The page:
East Lansing City Council urges MSU to release Nassar records
EAST LANSING – East Lansing City Council is calling on Michigan State University to release more than 6,000 documents related to the university’s handling of serial sexual abuse and former MSU employee Larry Nassar.
The city council submitted the motion via a non-binding resolution, which was approved on Tuesday evening. The council has no power to force the documents to be published, but the unanimous vote was an attempt to put public pressure on the city where the MSU is located.
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The Michigan Attorney General has requested the documents repeatedly as part of its investigation into the MSU’s role in the scandal. However, MSU trustees declined to release the records, calling them subject to attorney and client law.
Attorney General Dana Nessel said last month her office will cease investigating the MSU’s conduct if the trustees continue to withhold the documents.
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MSU trustee Renee Knake Jefferson, a law professor, said she privately examined the documents and found no material new information. She called the content “consistent with information that is already in the public domain”.
However, many survivors of Nassar’s abuse are skeptical of the MSU’s self-assessment.
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Groups such as the MSU Faculty Senate and Reclaim MSU, an organization that supports sexual assault survivors, have asked trustees to release the documents.
“True healing and the promise of never being again require a thorough understanding of the culture and a full disclosure of how abuse could occur,” says the East Lansing resolution.
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“We have the opportunity in the state of Michigan to take a pioneering role,” said city council member Lisa Babcock on Tuesday. “As an alum, as a one-time helper, as a volunteer, as a donor, as a member of this community, I wholeheartedly ask you to release these 6,000 documents.”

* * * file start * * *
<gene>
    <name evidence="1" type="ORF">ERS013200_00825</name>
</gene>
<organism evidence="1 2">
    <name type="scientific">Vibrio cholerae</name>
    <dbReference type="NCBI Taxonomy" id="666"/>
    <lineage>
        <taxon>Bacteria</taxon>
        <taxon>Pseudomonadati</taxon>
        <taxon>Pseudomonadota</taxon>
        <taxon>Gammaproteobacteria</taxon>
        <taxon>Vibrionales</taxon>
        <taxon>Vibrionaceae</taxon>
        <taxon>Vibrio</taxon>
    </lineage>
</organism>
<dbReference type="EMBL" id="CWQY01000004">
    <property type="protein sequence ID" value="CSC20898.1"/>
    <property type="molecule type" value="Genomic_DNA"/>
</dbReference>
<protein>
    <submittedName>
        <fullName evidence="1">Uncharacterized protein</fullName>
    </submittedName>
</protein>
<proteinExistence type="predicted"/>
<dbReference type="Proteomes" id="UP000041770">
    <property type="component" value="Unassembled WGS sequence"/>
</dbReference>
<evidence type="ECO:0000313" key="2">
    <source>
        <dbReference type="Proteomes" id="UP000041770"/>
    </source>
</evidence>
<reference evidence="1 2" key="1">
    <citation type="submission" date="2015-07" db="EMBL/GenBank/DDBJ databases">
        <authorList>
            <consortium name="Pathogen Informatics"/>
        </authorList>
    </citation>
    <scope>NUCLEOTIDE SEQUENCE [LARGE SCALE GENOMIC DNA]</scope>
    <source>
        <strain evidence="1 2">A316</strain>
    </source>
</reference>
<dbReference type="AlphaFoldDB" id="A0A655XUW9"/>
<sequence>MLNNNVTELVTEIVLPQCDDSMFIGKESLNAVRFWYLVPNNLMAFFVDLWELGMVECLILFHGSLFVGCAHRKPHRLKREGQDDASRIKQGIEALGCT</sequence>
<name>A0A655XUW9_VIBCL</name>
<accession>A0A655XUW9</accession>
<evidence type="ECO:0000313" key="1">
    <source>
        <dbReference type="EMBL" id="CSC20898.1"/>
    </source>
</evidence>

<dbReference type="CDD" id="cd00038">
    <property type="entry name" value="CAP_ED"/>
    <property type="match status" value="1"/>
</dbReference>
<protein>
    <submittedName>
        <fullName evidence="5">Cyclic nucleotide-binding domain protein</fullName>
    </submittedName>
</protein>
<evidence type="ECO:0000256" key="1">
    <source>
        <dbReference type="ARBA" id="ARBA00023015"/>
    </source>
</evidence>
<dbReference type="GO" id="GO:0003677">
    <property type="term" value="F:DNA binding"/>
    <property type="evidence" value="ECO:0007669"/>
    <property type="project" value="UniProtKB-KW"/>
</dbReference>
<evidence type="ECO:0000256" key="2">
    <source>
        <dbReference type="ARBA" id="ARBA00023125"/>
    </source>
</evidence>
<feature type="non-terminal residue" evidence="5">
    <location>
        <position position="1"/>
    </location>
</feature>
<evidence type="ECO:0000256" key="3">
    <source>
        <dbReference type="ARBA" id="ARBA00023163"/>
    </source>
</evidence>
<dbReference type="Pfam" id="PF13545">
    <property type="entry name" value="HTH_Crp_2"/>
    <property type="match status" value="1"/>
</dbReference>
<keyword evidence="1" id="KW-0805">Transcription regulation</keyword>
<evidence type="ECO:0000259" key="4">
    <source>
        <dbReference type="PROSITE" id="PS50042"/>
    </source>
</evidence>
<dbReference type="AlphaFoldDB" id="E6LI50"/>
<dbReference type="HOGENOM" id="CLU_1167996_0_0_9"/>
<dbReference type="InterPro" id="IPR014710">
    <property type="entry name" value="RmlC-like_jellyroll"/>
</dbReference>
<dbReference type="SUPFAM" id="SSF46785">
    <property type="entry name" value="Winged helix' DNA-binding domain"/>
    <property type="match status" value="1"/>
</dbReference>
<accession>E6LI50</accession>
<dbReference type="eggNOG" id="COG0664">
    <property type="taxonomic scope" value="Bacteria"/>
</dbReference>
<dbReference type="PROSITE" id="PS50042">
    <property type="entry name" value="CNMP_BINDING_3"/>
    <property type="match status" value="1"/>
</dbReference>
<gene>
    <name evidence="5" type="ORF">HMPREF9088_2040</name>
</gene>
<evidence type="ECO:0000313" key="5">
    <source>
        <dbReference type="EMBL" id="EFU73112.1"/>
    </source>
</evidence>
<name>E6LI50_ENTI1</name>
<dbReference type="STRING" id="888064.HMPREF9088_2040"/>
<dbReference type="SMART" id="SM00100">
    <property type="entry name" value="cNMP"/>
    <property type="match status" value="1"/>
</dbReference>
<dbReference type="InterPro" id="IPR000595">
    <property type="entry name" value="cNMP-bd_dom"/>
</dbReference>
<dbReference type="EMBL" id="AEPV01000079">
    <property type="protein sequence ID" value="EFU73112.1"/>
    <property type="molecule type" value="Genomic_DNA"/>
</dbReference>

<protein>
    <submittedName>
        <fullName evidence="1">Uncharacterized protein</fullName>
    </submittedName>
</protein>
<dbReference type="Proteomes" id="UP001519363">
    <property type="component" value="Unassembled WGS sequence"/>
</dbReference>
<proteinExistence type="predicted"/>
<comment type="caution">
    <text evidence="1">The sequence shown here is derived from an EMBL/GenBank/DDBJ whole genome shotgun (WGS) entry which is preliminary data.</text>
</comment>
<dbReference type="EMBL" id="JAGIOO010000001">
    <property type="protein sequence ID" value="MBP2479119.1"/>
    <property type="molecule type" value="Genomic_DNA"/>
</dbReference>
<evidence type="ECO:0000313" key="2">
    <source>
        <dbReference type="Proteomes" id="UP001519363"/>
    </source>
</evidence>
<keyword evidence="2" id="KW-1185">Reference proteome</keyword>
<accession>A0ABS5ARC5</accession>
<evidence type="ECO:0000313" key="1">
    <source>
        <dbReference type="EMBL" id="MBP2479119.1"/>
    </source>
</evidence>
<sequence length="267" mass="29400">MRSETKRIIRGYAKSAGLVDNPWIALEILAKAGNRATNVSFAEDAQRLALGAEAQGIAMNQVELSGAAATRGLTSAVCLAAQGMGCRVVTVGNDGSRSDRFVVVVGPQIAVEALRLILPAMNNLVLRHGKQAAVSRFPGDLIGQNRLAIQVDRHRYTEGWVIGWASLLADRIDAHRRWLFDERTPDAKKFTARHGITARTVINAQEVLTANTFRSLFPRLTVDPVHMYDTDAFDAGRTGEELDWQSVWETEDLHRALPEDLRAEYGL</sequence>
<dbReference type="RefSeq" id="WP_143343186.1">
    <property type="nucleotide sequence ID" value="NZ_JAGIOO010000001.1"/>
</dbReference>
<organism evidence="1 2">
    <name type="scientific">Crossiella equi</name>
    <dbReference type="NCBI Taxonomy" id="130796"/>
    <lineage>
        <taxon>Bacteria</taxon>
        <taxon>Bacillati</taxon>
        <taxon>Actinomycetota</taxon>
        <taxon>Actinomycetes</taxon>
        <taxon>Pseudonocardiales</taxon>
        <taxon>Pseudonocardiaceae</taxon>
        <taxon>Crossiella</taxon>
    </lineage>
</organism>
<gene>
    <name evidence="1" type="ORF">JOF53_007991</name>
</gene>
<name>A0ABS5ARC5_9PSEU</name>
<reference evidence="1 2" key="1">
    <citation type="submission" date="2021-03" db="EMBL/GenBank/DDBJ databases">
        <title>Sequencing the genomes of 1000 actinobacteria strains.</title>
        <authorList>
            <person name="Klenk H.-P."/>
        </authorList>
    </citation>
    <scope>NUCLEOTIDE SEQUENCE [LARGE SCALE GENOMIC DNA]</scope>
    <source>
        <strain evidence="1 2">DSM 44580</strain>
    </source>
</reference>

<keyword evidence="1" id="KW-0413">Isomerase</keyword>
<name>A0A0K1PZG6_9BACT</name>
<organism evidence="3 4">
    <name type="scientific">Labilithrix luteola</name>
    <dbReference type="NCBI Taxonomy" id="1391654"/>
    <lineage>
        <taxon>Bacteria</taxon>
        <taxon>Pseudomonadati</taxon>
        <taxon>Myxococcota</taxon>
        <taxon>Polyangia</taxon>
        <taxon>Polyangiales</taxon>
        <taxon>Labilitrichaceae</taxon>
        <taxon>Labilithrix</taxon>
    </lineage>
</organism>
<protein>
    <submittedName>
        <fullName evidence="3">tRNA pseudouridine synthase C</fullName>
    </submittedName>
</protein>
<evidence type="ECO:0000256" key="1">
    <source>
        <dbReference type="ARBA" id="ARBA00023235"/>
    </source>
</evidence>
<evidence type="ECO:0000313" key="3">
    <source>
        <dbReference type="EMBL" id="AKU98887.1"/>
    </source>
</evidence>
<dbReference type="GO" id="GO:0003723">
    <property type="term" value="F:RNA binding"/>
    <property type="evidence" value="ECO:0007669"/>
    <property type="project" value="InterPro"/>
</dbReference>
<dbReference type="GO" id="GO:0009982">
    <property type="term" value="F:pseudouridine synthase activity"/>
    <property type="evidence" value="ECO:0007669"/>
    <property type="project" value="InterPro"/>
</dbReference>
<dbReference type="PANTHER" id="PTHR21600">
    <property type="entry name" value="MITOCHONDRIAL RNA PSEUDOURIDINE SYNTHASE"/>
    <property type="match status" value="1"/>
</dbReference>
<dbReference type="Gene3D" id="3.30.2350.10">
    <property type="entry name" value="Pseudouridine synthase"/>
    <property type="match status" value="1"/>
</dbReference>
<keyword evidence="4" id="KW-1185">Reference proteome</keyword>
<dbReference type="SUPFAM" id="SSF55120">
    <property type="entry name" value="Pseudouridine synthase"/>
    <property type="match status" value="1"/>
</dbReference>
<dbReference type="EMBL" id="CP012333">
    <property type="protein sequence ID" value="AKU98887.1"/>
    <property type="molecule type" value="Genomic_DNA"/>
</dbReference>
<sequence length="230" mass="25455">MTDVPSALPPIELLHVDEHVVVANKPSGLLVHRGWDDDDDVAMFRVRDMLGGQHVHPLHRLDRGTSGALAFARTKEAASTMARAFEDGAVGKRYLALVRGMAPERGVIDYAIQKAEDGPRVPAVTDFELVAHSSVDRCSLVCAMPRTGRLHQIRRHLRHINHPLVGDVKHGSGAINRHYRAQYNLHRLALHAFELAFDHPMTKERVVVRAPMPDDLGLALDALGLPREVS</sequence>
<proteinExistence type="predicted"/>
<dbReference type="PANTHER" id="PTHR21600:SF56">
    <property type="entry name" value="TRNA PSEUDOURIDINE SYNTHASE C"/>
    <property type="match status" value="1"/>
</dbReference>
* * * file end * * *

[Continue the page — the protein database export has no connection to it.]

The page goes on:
The university agreed to a worldwide settlement with Nassar’s victims for $ 500 million in 2018, although the MSU continues to pay out claims above that amount. The university sued several of its insurance companies in an attempt to get their insurers to cover some of these costs.
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Nassar, a former Holt resident, will spend the rest of his life in prison after pleading guilty to sexual assault and child pornography in 2017. The former osteopathic medicine doctor admitted abusing women and girls under the guise of medical treatment, and the state revoked his medical license in 2018.
More than 100 people told of Nassar’s abuse during his hearings in Eaton and Ingham counties. The East Lansing resolution recognized the women and girls who came to be known as “Sister Survivors” for their contributions.
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“The action of these women has overcome fear, stigma and resistance to abuse in athletics for women and men and at all levels of sport,” the resolution reads.
Many of Nassar’s victims were athletes, including members of the USA Gymnastics Women’s Olympic Team.
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The AG office accused Nassar employee and former gym owner John Geddert of human trafficking, sexual assault and extortion last month. Geddert died of suicide the day he was supposed to throw himself in to the police.
A judge sentenced former MSU gymnastics coach Kathie Klages to 89 days in prison last year after she was found guilty of lying to police about her knowledge of a 1997 complaint against Larry Nassar.
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Nassar’s former boss, William Strampel, spent nearly eight months in jail after being convicted of misconduct in office and willful default in 2019. These allegations related to Stampel’s failure to properly supervise Nassar and to Stampel’s sexual harassment of female medical students. Strampel was the dean of the MSU College of Osteopathic Medicine.
A judge dismissed charges against former MSU President Lou Anna Simon in 2020 after the AG’s office accused her of lying to police during an investigation into Nassar.
Contact reporter Sarah Lehr at [email protected] Follow her on Twitter @SarahGLehr.